Monday, January 23, 2017

Shale Law Weekly Review - January 23, 2017

The following information is an update of recent, local, state, national, and international legal developments relevant to shale gas.


Commonwealth Court Limits Pollution Fines for Continuing Violations  
On January 11, 2017, the Commonwealth Court of Pennsylvania held that the Clean Streams Law does not allowed continuing penalties for pollution remaining in waterways (EQT Production Company v. DEP).  Following a spill at one of EQT’s natural gas wells, the Department of Environmental Protection (DEP) issued fines against EQT under the Clean Streams Law. The DEP calculated the fines by interpreting the Clean Streams Law to authorize penalties for each day the pollution lingered in Pennsylvania waters. EQT challenged the penalties, arguing that the Clean Streams Law only authorized penalties for the initial waste violation.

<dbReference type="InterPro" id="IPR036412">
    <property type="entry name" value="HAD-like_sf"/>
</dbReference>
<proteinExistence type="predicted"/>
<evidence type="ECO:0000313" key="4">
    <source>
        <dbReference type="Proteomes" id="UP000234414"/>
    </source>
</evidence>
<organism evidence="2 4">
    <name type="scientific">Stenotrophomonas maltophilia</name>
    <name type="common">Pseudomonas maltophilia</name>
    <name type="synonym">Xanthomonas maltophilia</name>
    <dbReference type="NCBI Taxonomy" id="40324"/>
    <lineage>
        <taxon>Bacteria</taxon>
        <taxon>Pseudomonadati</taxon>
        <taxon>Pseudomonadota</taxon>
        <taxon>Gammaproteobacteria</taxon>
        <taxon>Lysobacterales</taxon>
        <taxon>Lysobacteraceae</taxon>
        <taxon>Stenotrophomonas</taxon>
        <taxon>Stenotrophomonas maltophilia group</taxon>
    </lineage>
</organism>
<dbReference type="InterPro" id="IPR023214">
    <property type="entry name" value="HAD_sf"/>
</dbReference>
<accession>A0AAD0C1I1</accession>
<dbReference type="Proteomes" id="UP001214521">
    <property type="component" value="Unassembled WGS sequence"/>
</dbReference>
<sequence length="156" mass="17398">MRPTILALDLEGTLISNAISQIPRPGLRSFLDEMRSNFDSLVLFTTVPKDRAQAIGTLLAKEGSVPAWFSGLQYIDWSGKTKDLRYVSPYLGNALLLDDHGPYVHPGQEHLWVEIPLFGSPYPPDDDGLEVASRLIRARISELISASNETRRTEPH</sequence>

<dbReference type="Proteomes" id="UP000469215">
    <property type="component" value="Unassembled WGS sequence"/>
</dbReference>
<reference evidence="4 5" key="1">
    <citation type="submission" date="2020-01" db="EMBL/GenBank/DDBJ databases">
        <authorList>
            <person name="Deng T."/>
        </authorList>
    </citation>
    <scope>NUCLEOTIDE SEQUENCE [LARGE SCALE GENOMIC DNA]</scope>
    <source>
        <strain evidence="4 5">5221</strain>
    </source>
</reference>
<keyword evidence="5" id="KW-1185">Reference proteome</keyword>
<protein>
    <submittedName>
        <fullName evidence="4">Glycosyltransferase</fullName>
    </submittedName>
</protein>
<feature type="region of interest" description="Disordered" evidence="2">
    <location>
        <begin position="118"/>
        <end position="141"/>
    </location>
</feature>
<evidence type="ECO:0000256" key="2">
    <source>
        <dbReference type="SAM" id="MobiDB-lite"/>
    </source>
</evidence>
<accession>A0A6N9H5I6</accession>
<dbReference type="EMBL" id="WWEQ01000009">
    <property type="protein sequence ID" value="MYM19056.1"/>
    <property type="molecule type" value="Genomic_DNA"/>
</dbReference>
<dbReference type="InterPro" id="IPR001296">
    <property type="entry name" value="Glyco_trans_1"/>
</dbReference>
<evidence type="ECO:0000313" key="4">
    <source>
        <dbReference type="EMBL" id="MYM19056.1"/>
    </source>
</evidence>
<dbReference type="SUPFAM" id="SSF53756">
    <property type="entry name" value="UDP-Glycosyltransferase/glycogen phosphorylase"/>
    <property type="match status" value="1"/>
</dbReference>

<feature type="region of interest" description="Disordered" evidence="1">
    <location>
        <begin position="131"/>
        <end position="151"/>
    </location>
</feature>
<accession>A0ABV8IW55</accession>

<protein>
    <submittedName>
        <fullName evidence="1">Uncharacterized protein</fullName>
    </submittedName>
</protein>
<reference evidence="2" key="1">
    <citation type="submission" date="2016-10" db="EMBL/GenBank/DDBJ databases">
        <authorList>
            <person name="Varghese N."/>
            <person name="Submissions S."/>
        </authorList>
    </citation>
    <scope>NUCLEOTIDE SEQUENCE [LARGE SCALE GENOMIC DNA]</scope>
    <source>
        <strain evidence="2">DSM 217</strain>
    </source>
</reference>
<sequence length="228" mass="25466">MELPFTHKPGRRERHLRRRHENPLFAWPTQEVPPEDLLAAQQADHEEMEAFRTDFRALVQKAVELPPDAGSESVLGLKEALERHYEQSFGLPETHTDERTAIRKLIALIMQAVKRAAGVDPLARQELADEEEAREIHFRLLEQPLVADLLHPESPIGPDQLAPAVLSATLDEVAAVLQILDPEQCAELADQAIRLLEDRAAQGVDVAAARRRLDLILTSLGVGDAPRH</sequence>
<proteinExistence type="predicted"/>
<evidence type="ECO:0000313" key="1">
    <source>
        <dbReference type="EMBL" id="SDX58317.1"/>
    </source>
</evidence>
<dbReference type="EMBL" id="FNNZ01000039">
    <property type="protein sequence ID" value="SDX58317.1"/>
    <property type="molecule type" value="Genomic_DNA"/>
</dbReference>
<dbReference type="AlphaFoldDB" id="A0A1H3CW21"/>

Federal Court Denies Preliminary Injunction Against BLM Venting and Flaring Rule
On January 16, 2017, the United States District Court for the District of Wyoming denied Western Energy Alliance, Wyoming, and Montana’s motion for preliminary injunction (Wyoming v. United States DOI, No. 2:16-CV-0285-SWS). Through the preliminary injunction, the petitioners sought to enjoin the Bureau of Land Management’s final rule regarding the reduction of waste from natural gas venting, flaring, and leaks (Waste Prevention, Production Subject to Royalties, and Resource Conservation). The court held that the petitioners did not establish that “their right to relief is clear and unequivocal.”


BLM Releases Final Rule for Oil Shale Regulations